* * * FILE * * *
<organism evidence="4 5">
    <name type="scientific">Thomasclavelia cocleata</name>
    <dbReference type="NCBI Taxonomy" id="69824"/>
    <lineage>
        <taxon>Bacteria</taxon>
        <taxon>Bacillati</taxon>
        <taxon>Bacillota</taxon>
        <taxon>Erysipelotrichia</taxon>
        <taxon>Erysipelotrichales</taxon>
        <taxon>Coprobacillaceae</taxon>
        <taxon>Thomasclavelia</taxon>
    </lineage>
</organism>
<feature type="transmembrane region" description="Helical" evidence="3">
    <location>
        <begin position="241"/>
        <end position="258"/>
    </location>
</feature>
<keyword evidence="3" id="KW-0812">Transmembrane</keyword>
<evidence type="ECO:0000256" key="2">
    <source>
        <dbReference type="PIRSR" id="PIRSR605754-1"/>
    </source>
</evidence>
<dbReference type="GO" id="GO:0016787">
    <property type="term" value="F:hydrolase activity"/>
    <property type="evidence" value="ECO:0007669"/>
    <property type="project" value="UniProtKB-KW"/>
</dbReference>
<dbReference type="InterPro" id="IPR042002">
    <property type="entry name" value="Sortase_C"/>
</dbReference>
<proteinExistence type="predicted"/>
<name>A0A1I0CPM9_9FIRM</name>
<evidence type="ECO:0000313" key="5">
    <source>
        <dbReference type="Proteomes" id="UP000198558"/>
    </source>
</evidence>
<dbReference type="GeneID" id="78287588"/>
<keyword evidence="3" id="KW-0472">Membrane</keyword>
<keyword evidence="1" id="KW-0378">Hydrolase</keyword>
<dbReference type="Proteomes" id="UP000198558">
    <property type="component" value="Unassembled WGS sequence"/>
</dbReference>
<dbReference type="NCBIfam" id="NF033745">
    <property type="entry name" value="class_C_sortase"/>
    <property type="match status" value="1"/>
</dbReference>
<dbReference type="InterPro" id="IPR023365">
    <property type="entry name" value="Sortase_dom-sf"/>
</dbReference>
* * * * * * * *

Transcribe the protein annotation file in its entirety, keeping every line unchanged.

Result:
<organism evidence="4 5">
    <name type="scientific">Thomasclavelia cocleata</name>
    <dbReference type="NCBI Taxonomy" id="69824"/>
    <lineage>
        <taxon>Bacteria</taxon>
        <taxon>Bacillati</taxon>
        <taxon>Bacillota</taxon>
        <taxon>Erysipelotrichia</taxon>
        <taxon>Erysipelotrichales</taxon>
        <taxon>Coprobacillaceae</taxon>
        <taxon>Thomasclavelia</taxon>
    </lineage>
</organism>
<feature type="transmembrane region" description="Helical" evidence="3">
    <location>
        <begin position="241"/>
        <end position="258"/>
    </location>
</feature>
<keyword evidence="3" id="KW-0812">Transmembrane</keyword>
<evidence type="ECO:0000256" key="2">
    <source>
        <dbReference type="PIRSR" id="PIRSR605754-1"/>
    </source>
</evidence>
<dbReference type="GO" id="GO:0016787">
    <property type="term" value="F:hydrolase activity"/>
    <property type="evidence" value="ECO:0007669"/>
    <property type="project" value="UniProtKB-KW"/>
</dbReference>
<dbReference type="InterPro" id="IPR042002">
    <property type="entry name" value="Sortase_C"/>
</dbReference>
<proteinExistence type="predicted"/>
<name>A0A1I0CPM9_9FIRM</name>
<evidence type="ECO:0000313" key="5">
    <source>
        <dbReference type="Proteomes" id="UP000198558"/>
    </source>
</evidence>
<dbReference type="GeneID" id="78287588"/>
<keyword evidence="3" id="KW-0472">Membrane</keyword>
<keyword evidence="1" id="KW-0378">Hydrolase</keyword>
<dbReference type="Proteomes" id="UP000198558">
    <property type="component" value="Unassembled WGS sequence"/>
</dbReference>
<dbReference type="NCBIfam" id="NF033745">
    <property type="entry name" value="class_C_sortase"/>
    <property type="match status" value="1"/>
</dbReference>
<dbReference type="InterPro" id="IPR023365">
    <property type="entry name" value="Sortase_dom-sf"/>
</dbReference>